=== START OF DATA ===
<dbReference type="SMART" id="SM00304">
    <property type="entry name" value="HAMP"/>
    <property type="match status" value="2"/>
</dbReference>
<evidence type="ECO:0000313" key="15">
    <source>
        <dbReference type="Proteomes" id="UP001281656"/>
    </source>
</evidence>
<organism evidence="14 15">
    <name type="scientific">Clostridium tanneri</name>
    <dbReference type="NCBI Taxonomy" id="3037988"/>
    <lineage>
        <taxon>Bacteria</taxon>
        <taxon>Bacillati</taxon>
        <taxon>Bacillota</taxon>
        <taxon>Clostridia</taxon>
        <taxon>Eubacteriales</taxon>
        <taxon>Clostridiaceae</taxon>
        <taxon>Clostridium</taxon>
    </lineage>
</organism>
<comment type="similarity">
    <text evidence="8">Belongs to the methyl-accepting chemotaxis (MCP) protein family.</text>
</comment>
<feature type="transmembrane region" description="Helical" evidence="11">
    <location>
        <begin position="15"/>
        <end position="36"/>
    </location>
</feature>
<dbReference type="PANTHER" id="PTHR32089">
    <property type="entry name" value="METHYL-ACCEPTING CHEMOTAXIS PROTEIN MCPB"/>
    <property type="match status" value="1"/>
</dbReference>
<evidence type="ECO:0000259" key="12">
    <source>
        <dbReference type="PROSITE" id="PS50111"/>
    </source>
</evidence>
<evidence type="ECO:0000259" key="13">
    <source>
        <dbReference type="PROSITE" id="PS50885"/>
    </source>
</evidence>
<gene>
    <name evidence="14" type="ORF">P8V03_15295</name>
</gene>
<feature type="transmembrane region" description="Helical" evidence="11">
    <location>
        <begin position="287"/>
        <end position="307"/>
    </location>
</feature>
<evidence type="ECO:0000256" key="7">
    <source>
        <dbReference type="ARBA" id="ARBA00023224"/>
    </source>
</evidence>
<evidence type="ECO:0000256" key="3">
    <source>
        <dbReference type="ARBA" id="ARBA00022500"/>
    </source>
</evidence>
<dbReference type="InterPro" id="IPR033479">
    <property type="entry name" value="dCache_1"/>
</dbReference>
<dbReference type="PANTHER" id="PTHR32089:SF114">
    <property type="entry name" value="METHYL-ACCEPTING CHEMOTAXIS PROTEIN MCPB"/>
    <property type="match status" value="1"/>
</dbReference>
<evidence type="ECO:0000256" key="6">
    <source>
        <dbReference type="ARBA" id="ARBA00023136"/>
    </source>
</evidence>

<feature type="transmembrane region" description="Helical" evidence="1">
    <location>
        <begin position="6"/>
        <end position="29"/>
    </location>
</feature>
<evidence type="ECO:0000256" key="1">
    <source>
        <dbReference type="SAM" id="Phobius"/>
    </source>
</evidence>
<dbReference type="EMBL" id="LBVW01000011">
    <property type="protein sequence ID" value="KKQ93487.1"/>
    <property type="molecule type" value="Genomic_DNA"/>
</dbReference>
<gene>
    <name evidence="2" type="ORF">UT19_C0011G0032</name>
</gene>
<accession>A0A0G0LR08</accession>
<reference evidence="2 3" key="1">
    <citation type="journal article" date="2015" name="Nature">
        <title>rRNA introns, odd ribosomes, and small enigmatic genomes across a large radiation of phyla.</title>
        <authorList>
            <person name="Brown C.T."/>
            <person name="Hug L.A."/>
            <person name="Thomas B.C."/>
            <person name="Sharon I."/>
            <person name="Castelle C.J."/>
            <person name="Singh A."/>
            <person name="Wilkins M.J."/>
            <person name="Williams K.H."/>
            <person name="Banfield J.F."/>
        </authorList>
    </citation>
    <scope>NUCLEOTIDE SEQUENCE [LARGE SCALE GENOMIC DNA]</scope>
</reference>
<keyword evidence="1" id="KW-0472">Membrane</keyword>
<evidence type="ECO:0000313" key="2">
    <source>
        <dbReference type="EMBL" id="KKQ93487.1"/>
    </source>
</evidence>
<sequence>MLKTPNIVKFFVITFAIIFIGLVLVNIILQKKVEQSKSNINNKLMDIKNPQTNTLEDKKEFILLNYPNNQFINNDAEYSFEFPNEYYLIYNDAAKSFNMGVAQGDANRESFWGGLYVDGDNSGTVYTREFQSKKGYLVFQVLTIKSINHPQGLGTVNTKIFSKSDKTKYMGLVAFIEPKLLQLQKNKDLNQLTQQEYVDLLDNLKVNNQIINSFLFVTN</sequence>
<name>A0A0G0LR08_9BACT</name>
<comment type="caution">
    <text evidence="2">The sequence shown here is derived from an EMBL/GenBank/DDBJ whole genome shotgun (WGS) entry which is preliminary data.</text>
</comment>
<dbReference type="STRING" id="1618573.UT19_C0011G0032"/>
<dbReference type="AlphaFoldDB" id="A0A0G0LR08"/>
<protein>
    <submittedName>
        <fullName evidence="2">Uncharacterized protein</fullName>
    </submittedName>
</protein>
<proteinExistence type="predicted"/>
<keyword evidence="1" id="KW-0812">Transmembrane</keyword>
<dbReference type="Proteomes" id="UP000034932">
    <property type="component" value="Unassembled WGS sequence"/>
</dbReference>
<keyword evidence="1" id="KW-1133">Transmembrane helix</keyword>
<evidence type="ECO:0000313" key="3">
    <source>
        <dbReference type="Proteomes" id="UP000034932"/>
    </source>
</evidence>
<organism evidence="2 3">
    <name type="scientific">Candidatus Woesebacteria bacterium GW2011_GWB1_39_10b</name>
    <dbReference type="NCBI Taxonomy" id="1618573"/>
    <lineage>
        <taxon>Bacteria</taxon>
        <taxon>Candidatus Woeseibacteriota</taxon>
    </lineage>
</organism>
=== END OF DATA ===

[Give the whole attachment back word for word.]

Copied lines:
<dbReference type="SMART" id="SM00304">
    <property type="entry name" value="HAMP"/>
    <property type="match status" value="2"/>
</dbReference>
<evidence type="ECO:0000313" key="15">
    <source>
        <dbReference type="Proteomes" id="UP001281656"/>
    </source>
</evidence>
<organism evidence="14 15">
    <name type="scientific">Clostridium tanneri</name>
    <dbReference type="NCBI Taxonomy" id="3037988"/>
    <lineage>
        <taxon>Bacteria</taxon>
        <taxon>Bacillati</taxon>
        <taxon>Bacillota</taxon>
        <taxon>Clostridia</taxon>
        <taxon>Eubacteriales</taxon>
        <taxon>Clostridiaceae</taxon>
        <taxon>Clostridium</taxon>
    </lineage>
</organism>
<comment type="similarity">
    <text evidence="8">Belongs to the methyl-accepting chemotaxis (MCP) protein family.</text>
</comment>
<feature type="transmembrane region" description="Helical" evidence="11">
    <location>
        <begin position="15"/>
        <end position="36"/>
    </location>
</feature>
<dbReference type="PANTHER" id="PTHR32089">
    <property type="entry name" value="METHYL-ACCEPTING CHEMOTAXIS PROTEIN MCPB"/>
    <property type="match status" value="1"/>
</dbReference>
<evidence type="ECO:0000259" key="12">
    <source>
        <dbReference type="PROSITE" id="PS50111"/>
    </source>
</evidence>
<evidence type="ECO:0000259" key="13">
    <source>
        <dbReference type="PROSITE" id="PS50885"/>
    </source>
</evidence>
<gene>
    <name evidence="14" type="ORF">P8V03_15295</name>
</gene>
<feature type="transmembrane region" description="Helical" evidence="11">
    <location>
        <begin position="287"/>
        <end position="307"/>
    </location>
</feature>
<evidence type="ECO:0000256" key="7">
    <source>
        <dbReference type="ARBA" id="ARBA00023224"/>
    </source>
</evidence>
<evidence type="ECO:0000256" key="3">
    <source>
        <dbReference type="ARBA" id="ARBA00022500"/>
    </source>
</evidence>
<dbReference type="InterPro" id="IPR033479">
    <property type="entry name" value="dCache_1"/>
</dbReference>
<dbReference type="PANTHER" id="PTHR32089:SF114">
    <property type="entry name" value="METHYL-ACCEPTING CHEMOTAXIS PROTEIN MCPB"/>
    <property type="match status" value="1"/>
</dbReference>
<evidence type="ECO:0000256" key="6">
    <source>
        <dbReference type="ARBA" id="ARBA00023136"/>
    </source>
</evidence>

<feature type="transmembrane region" description="Helical" evidence="1">
    <location>
        <begin position="6"/>
        <end position="29"/>
    </location>
</feature>
<evidence type="ECO:0000256" key="1">
    <source>
        <dbReference type="SAM" id="Phobius"/>
    </source>
</evidence>
<dbReference type="EMBL" id="LBVW01000011">
    <property type="protein sequence ID" value="KKQ93487.1"/>
    <property type="molecule type" value="Genomic_DNA"/>
</dbReference>
<gene>
    <name evidence="2" type="ORF">UT19_C0011G0032</name>
</gene>
<accession>A0A0G0LR08</accession>
<reference evidence="2 3" key="1">
    <citation type="journal article" date="2015" name="Nature">
        <title>rRNA introns, odd ribosomes, and small enigmatic genomes across a large radiation of phyla.</title>
        <authorList>
            <person name="Brown C.T."/>
            <person name="Hug L.A."/>
            <person name="Thomas B.C."/>
            <person name="Sharon I."/>
            <person name="Castelle C.J."/>
            <person name="Singh A."/>
            <person name="Wilkins M.J."/>
            <person name="Williams K.H."/>
            <person name="Banfield J.F."/>
        </authorList>
    </citation>
    <scope>NUCLEOTIDE SEQUENCE [LARGE SCALE GENOMIC DNA]</scope>
</reference>
<keyword evidence="1" id="KW-0472">Membrane</keyword>
<evidence type="ECO:0000313" key="2">
    <source>
        <dbReference type="EMBL" id="KKQ93487.1"/>
    </source>
</evidence>
<sequence>MLKTPNIVKFFVITFAIIFIGLVLVNIILQKKVEQSKSNINNKLMDIKNPQTNTLEDKKEFILLNYPNNQFINNDAEYSFEFPNEYYLIYNDAAKSFNMGVAQGDANRESFWGGLYVDGDNSGTVYTREFQSKKGYLVFQVLTIKSINHPQGLGTVNTKIFSKSDKTKYMGLVAFIEPKLLQLQKNKDLNQLTQQEYVDLLDNLKVNNQIINSFLFVTN</sequence>
<name>A0A0G0LR08_9BACT</name>
<comment type="caution">
    <text evidence="2">The sequence shown here is derived from an EMBL/GenBank/DDBJ whole genome shotgun (WGS) entry which is preliminary data.</text>
</comment>
<dbReference type="STRING" id="1618573.UT19_C0011G0032"/>
<dbReference type="AlphaFoldDB" id="A0A0G0LR08"/>
<protein>
    <submittedName>
        <fullName evidence="2">Uncharacterized protein</fullName>
    </submittedName>
</protein>
<proteinExistence type="predicted"/>
<keyword evidence="1" id="KW-0812">Transmembrane</keyword>
<dbReference type="Proteomes" id="UP000034932">
    <property type="component" value="Unassembled WGS sequence"/>
</dbReference>
<keyword evidence="1" id="KW-1133">Transmembrane helix</keyword>
<evidence type="ECO:0000313" key="3">
    <source>
        <dbReference type="Proteomes" id="UP000034932"/>
    </source>
</evidence>
<organism evidence="2 3">
    <name type="scientific">Candidatus Woesebacteria bacterium GW2011_GWB1_39_10b</name>
    <dbReference type="NCBI Taxonomy" id="1618573"/>
    <lineage>
        <taxon>Bacteria</taxon>
        <taxon>Candidatus Woeseibacteriota</taxon>
    </lineage>
</organism>